ResultsGeneration and Characterization of IL-2 Immunocytokines. Cytokinefusion to the IgG light-chain rather than the heavy-chain C ter-minus yields constructs that are more stable and possess greatereffector functions (10, 11). To generate immunocytokines of thisformat, we fused murine IL-2 to full-length mouse IgG2a mol-ecules with variable regions specific for either TRP1 antigen ex-pressed by murine melanomas or CEA, a human tumor marker,to produce TA99-IL2 and sm3E-IL2, respectively (Fig. 1A andDataset S1). The purified proteins were predominantly homog-enous monomers (Fig. S1A) and showed the expected masses onSDS/PAGE (Fig. S1B). As confirmed by flow cytometry, bothimmunocytokines retained the ability to bind simultaneously tocell surface antigens and antiIL-2 antibody (Fig. S1C). Assess-ment of simultaneous binding function also revealed excellentthermal stability and reasonable proteolytic stability for the twoconstructs (Fig. S1D). Moreover, the immunocytokines exhibitedsimilar in vitro specific activity to WT IL-2 as measured by IL-2dependent CTLL-2 cell proliferation (Fig. 1B). When injectedinto mice, TA99-IL2 and sm3E-IL2 displayed plasma half-livesof 1114 h (Fig. 1C and Table S1), considerably longer than thatof WT IL-2, which is on the order of minutes (12). Both the

    Significance

    Cytokines (potent immunostimulatory proteins) exert powerfulantitumor effects but often cause severe whole-body in-flammation when used as cancer therapies. Contrary to the cur-rent paradigm that fusion to antitumor antibodies can constraincytokine activity to tumors, we have found that, for some im-munocytokines incorporating the cytokine IL-2, the cytokine moi-ety overrides antibody-mediated targeting, localizing the fusionprotein to IL-2 receptor-expressing cells rather than tumor cells.Although the IL-2 immunocytokines did not selectively home totumors, they persisted longer in circulation than free IL-2, suchthat a nontoxic immunocytokine dose could synergize with tumor-specific antibody to cure mice with aggressive solid tumors.

    Author contributions: A.T. and K.D.W. designed research; A.T., B.H.K., C.F.O., and T.N.performed research; A.T., B.H.K., C.F.O., T.N., and K.D.W. analyzed data; and A.T. and K.D.W.wrote the paper.

    The authors declare no conflict of interest.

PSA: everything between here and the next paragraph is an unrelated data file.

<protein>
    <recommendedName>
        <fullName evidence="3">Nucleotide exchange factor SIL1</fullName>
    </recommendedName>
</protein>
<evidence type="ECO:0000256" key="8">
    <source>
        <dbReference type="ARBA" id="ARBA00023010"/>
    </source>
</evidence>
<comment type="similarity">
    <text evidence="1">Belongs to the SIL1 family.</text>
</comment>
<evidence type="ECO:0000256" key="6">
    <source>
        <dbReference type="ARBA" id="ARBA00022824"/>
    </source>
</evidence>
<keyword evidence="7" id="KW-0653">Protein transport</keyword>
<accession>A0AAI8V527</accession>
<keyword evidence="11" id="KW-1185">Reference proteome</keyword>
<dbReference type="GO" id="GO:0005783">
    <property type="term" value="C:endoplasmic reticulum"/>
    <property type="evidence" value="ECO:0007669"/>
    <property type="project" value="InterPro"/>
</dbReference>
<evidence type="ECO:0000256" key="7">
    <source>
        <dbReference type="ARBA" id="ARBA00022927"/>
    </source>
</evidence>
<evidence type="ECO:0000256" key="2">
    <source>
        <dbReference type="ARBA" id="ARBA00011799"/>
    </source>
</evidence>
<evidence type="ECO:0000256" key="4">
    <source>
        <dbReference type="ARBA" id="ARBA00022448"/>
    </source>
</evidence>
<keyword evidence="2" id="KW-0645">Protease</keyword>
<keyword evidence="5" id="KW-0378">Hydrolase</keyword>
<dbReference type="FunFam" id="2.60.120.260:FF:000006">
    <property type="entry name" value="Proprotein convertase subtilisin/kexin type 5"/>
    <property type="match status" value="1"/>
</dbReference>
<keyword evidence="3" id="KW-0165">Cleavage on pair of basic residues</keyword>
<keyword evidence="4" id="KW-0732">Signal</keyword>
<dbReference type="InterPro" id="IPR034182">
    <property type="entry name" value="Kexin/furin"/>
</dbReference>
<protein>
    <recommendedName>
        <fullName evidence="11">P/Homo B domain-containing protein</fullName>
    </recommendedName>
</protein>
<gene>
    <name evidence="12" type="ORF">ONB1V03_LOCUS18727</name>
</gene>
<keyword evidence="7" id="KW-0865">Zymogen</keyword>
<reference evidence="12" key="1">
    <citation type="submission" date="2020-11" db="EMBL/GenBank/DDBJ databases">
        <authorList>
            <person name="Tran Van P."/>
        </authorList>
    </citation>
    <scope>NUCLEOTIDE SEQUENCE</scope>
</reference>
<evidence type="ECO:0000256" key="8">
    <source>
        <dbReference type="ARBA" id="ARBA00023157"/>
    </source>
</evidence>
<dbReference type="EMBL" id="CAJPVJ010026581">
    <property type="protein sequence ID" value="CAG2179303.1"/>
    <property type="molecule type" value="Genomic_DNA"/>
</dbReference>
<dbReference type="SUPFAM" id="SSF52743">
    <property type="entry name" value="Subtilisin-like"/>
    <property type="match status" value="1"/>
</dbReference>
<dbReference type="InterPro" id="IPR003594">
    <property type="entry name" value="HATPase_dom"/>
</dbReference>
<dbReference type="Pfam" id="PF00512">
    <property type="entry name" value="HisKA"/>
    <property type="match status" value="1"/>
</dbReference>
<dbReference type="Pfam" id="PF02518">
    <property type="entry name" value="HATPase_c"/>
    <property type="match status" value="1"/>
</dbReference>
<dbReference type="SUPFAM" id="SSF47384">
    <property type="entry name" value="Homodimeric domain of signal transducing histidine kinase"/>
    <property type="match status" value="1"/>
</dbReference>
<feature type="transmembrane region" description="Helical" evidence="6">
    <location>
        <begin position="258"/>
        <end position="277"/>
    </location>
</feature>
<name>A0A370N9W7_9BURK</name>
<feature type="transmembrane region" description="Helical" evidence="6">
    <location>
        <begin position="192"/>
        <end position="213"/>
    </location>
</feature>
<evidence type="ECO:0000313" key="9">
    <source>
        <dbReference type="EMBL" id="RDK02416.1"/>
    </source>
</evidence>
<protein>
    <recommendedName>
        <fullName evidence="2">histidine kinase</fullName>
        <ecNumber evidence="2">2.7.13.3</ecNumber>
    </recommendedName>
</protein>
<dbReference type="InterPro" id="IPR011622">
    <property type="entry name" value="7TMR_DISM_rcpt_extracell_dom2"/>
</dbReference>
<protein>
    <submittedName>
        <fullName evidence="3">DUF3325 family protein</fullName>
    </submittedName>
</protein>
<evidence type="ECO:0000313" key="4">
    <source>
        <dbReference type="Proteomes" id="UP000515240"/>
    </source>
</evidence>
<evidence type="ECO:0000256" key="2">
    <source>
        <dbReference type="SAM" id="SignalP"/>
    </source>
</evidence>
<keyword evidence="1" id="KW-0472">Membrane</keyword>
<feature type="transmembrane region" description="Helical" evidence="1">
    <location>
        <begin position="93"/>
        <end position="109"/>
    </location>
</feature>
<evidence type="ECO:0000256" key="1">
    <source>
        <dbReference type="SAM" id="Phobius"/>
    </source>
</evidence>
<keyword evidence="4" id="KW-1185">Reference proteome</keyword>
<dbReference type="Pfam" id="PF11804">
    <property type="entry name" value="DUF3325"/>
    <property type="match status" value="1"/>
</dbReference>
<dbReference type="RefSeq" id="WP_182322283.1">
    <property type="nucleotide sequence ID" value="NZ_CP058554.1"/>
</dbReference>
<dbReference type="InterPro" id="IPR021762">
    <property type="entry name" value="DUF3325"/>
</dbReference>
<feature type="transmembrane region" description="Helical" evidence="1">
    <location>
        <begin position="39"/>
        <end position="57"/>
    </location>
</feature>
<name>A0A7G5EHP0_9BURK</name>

This article is a PNAS Direct Submission.1To whom correspondence should be addressed. Email: wittrup@mit.edu.

    This article contains supporting information online at www.pnas.org/lookup/suppl/doi:10.1073/pnas.1416159112/-/DCSupplemental.

    33203325 | PNAS | March 17, 2015 | vol. 112 | no. 11 www.pnas.org/cgi/doi/10.1073/pnas.1416159112

    http://www.pnas.org/lookup/suppl/doi:10.1073/pnas.1416159112/-/DCSupplemental/pnas.1416159112.sd01.docxhttp://www.pnas.org/lookup/suppl/doi:10.1073/pnas.1416159112/-/DCSupplemental/pnas.201416159SI.pdf?targetid=nameddest=SF1http://www.pnas.org/lookup/suppl/doi:10.1073/pnas.1416159112/-/DCSupplemental/pnas.201416159SI.pdf?targetid=nameddest=SF1http://www.pnas.org/lookup/suppl/doi:10.1073/pnas.1416159112/-/DCSupplemental/pnas.201416159SI.pdf?targetid=nameddest=SF1http://www.pnas.org/lookup/suppl/doi:10.1073/pnas.1416159112/-/DCSupplemental/pnas.201416159SI.pdf?targetid=nameddest=SF1http://www.pnas.org/lookup/suppl/doi:10.1073/pnas.1416159112/-/DCSupplemental/pnas.201416159SI.pdf?targetid=nameddest=ST1http://crossmark.crossref.org/dialog/?doi=10.1073/pnas.1416159112&domain=pdfmailto:wittrup@mit.eduhttp://www.pnas.org/lookup/suppl/doi:10.1073/pnas.1416159112/-/DCSupplementalhttp://www.pnas.org/lookup/suppl/doi:10.1073/pnas.1416159112/-/DCSupplementalwww.pnas.org/cgi/doi/10.1073/pnas.1416159112

  • immunocytokines larger size and the presence of the antibodyFc region, allowing recycling through the neonatal Fc receptor,likely account for this extended plasma persistence. Injection ofimmunocytokines but not antibody also resulted in splenomegaly,providing additional evidence of bioactivity (Fig. S1E).

    Combination Therapy Using Immunocytokine and Tumor-SpecificAntibody Provides Synergistic Antitumor Responses. We tested theantitumor efficacy of TA99-IL2 by administering it to C57BL/6mice bearing established syngeneic B16F10 melanoma tumors,which express TRP1. To circumvent IL-2 toxicity, we used an im-munocytokine dosing regimen that did not induce systemic toxicityas measured by weight loss (Fig. S2A). Despite significantly delayingtumor growth compared with PBS, TA99-IL2 was insufficient forprolonged tumor control (Fig. 2A and Fig. S2B). We hypothesizedthat the lack of durable remissions could be caused by insufficienttumor saturation with the immunocytokine, because antitumoractivity has been correlated with a therapeutic antibodys abilityto penetrate throughout tumor tissue (13). Because antitumorantibodies such as TA99 are generally far better tolerated thancytokines and can independently elicit tumoricidal immunity (14),we combined our original TA99-IL2 dose with additional TA99murine IgG2a antibody to attain a dosage theoretically predictedto fully saturate the tumors (15). This combination therapy sig-nificantly improved the survival of tumor-bearing mice comparedwith treatment with TA99-IL2 alone, yielding long-term survivors(Fig. 2A and Fig. S2B). The additional antibody did not lead tosystemic toxicity (Fig. S2A), although normal melanocytes alsoexpress TRP1. Interestingly, when mice were treated with equi-molar WT murine IL-2 in lieu of TA99-IL2 concurrently withTA99, survival was similar to that of PBS-treated controls (Fig.2A an